I’m a great user of clichés – in the first draft. I write quickly to get ideas down before my mind overworks them – and clichés pour out onto the page.
Clichés are first thoughts – the phrases we use in speech to put feelings into easy words, the phrases that our minds insert to complete another person’s sentence. Clichés are so familiar they’re a barrier to digging deeper into feelings and motivation. By writing clichés down I get these predictable thoughts out of the way. The next step is to examine them – and change them.
Here’s an example from Book Two:
When I saw she wasn’t a phantom, I breathed a sigh of relief.
This is a clichéd reaction. A reader could predict the end of this sentence. It denies the character the chance to experience something new and it stops the story from evolving.
Here are some ways I use clichés to dig beneath the surface.
This is one of my favourite writing tricks. I flip things all the time, including clichés:
When I saw she wasn’t a phantom, I didn’t breathe a sigh of relief. I …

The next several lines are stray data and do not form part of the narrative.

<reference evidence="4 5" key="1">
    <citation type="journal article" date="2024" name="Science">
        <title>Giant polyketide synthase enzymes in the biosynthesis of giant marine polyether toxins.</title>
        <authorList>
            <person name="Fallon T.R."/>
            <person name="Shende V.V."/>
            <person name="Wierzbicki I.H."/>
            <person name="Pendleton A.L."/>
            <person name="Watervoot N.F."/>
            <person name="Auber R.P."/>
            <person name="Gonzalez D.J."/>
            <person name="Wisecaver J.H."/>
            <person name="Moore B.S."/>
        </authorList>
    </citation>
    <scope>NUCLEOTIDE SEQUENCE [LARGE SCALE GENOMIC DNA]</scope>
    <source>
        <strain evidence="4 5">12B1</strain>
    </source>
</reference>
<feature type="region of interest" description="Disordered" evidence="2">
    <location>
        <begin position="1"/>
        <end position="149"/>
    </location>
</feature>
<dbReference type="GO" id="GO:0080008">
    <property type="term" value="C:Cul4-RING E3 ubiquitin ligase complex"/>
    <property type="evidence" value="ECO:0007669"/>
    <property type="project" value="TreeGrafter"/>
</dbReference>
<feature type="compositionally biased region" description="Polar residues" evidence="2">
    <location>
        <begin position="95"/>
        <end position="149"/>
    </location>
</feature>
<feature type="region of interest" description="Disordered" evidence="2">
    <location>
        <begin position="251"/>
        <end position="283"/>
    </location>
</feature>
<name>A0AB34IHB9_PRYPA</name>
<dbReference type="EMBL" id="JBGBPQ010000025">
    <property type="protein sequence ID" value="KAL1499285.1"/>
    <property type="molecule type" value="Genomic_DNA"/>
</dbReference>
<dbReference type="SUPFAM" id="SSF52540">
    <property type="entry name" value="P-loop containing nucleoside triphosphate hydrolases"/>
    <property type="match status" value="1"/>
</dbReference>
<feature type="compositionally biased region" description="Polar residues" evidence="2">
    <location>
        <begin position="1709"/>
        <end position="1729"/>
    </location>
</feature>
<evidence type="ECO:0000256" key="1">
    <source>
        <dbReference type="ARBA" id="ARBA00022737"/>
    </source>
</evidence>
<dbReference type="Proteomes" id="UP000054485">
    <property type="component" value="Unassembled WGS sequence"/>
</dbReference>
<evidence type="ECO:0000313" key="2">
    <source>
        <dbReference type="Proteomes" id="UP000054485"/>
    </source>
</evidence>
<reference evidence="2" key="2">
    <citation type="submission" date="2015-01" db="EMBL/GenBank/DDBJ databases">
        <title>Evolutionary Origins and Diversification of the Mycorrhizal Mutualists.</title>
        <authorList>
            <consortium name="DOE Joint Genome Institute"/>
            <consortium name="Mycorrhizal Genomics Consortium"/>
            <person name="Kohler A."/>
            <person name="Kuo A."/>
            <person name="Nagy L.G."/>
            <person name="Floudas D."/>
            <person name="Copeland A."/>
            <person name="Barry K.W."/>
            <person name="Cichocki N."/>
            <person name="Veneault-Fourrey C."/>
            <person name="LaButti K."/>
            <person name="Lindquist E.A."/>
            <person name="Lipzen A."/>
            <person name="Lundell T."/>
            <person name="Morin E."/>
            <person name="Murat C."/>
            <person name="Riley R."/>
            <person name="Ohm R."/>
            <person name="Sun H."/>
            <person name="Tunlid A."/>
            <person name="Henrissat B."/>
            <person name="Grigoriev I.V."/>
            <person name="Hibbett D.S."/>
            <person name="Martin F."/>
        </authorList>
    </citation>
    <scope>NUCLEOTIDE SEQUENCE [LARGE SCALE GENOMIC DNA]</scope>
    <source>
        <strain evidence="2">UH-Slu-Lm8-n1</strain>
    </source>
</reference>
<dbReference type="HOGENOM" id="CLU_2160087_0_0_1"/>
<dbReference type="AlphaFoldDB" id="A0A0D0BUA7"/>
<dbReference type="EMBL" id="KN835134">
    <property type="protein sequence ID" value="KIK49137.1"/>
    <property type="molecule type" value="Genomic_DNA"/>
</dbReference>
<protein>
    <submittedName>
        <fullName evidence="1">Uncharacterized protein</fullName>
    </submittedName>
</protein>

… felt aggrieved that I’d fallen for a psychic trick. Again.
… realised my hand had just slapped her across the face.
… wondered what lie she was about to concoct to explain her appearance.
… felt my relief flip to anger. Then impotence. How was I going to get rid of her?
By flipping the cliché, the mind allows the character to experience a new reaction – often something unexpected. This opens up other possibilities for the story. In a redraft, the words didn’t breathe a sigh of relief would be deleted. The cliché has done its job.
This also bends the cliché out of alignment and leads to fresh thoughts:
When I saw she wasn’t a phantom, I breathed a wordless curse. She hadn’t finished with me yet.
When I saw she wasn’t a phantom, I choked back a sigh of relief. A shadow just passed behind her eyes and I knew I couldn’t trust her.
When I saw she wasn’t a phantom, I tried relief but it didn’t work. Phantom or not, she was trouble.
Notice the cliché as a shallow thought and start digging for a deeper reaction.
When I saw she wasn’t a phantom …
… I watched her approach with a new sense of dread. She was real. She was here. And she was smiling at me.
… I noticed something even stranger about her. Strange and scary.
… I remembered something my mother used to say … then wished I hadn’t. Mum was dead. I was on my own.
Trying to avoid clichés is a form of resistance and getting beyond them to fresh ideas works better if I embrace them, get those comfortable feelings that they represent onto the page, then go looking for an edge.